The Verbose People of Llama

by Robert Scotellaro

They are a hardy bunch that dwell in a remote Peruvian mountain village. I’ve been allowed in. The only outsider who has. Perhaps it is the confections I bring in the shapes of exotic animals they’ve never seen, in combination with my long blond hair they delight in running hands through. “Lla,” they say, which can mean: glorious, precarious, gregarious, flatulent… According to the way it is accented. The way the mouth wraps around each articulation, the way the face is in concert with what is spoken along with hand gestures. For there is only one word comprising their entire language. The word: Llama. They use every combination of its letters to great effect and are exceptional conversationalists. The poets there can wring your soul to tears with the power of their imagery and metaphors, their intimacy with the ineffable.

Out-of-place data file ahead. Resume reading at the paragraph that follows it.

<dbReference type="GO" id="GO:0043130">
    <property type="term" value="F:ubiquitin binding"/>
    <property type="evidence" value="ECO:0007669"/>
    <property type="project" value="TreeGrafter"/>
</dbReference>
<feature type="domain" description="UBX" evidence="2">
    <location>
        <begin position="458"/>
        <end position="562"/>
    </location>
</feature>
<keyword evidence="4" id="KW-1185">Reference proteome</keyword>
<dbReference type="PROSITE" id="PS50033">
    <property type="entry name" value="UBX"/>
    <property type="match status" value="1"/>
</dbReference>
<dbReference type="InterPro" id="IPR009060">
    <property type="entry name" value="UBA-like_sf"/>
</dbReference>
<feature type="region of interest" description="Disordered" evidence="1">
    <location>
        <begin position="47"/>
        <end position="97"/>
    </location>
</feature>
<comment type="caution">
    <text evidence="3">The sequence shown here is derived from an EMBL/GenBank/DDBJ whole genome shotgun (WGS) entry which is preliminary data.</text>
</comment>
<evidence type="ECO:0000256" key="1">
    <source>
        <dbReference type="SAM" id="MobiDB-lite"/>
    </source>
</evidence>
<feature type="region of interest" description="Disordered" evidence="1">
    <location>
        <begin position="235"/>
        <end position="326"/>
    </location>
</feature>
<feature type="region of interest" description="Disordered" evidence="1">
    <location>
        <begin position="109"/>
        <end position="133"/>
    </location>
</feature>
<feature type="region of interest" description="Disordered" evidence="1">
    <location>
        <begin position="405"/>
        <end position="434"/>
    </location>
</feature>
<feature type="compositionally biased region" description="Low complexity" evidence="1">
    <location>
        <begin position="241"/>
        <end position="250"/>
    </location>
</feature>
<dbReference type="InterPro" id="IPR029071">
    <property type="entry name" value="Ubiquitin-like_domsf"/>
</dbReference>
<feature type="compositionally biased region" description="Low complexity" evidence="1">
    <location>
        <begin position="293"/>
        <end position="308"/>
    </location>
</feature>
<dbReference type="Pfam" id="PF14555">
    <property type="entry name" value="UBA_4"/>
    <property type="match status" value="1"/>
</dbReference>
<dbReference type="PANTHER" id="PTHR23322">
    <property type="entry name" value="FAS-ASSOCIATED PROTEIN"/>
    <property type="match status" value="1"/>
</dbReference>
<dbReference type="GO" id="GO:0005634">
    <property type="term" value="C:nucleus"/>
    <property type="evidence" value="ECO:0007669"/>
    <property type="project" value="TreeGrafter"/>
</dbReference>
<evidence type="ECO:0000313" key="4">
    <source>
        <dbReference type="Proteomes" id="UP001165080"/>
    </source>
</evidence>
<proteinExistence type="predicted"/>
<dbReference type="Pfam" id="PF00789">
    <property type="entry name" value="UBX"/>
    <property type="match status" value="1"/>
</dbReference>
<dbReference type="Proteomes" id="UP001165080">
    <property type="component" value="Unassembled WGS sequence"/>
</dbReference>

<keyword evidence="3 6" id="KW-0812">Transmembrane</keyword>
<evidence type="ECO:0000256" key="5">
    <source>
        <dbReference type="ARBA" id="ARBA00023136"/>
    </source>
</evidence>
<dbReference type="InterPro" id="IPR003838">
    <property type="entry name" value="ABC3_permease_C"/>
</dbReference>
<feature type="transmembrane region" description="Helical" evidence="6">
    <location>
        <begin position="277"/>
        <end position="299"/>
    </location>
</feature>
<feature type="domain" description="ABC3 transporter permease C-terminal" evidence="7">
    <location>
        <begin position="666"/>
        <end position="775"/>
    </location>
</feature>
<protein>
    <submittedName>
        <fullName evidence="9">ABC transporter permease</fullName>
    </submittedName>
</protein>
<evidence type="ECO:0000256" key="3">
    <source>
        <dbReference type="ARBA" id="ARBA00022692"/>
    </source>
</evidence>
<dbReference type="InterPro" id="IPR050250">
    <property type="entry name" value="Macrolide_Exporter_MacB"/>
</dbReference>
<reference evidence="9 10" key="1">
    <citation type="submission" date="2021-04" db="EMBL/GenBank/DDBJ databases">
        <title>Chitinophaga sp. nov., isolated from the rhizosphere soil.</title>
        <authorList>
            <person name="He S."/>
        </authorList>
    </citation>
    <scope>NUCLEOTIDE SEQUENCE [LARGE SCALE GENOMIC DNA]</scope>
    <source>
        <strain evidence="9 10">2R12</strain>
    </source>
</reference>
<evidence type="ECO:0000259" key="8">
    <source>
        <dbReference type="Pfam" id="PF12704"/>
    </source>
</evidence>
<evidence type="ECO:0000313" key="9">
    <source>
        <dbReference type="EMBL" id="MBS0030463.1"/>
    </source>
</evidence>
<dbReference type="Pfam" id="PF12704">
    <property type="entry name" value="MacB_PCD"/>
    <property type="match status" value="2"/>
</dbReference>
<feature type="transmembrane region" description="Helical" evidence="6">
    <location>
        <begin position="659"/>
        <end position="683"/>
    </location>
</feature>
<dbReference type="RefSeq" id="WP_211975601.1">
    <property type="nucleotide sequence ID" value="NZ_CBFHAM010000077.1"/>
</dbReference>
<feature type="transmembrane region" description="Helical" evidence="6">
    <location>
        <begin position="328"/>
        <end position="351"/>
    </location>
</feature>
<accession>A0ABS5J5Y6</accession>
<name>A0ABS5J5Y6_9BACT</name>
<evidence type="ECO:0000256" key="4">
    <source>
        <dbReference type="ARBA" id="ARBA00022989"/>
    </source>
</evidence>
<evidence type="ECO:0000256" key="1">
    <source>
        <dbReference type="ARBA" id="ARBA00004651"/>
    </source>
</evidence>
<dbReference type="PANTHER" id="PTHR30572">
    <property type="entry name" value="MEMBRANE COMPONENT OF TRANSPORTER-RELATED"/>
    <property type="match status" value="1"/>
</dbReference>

I have a lover there. Her name is Ama. During lovemaking she cries out, “L-l-l—lll—l!” I echo it back. It is a standard lustful reaction the villagers have here. Later, she recites poetry that moves me in indefinably profound ways. There are beats of silence in their language between the words/the letters. It is precise. Two seconds of silence instead of three can change the meaning, in some cases, disastrously. I said ma—la once with an inadequate amount of pauses and nearly lost my head.

Their shaman is a willowy fellow who uses his eyebrows and lip gestures when he speaks, so flexibly/so expressively, he is considered their scholar. His teachings are scripture. Ama has tutored me in properly addressing him as La- ma—la. The beats of silence, in this instance, are critical. He looks at me sometimes suspiciously, but he cured my “Frog’s thigh” as it translates in their language. A nasty bit of fungus that, thank heavens, doesn’t travel higher.

Occasionally I take the long journey down the mountain into town for supplies and have more specialized confections made. I’ve got a lover there too. Her name is Abigail. It’s refreshing not to be so careful with language and facial gestures. To lie there afterwards and talk freely. And, indeed, the conversations are adequate enough. But, Ml-a-mama—lamm! I sure do miss the poetry.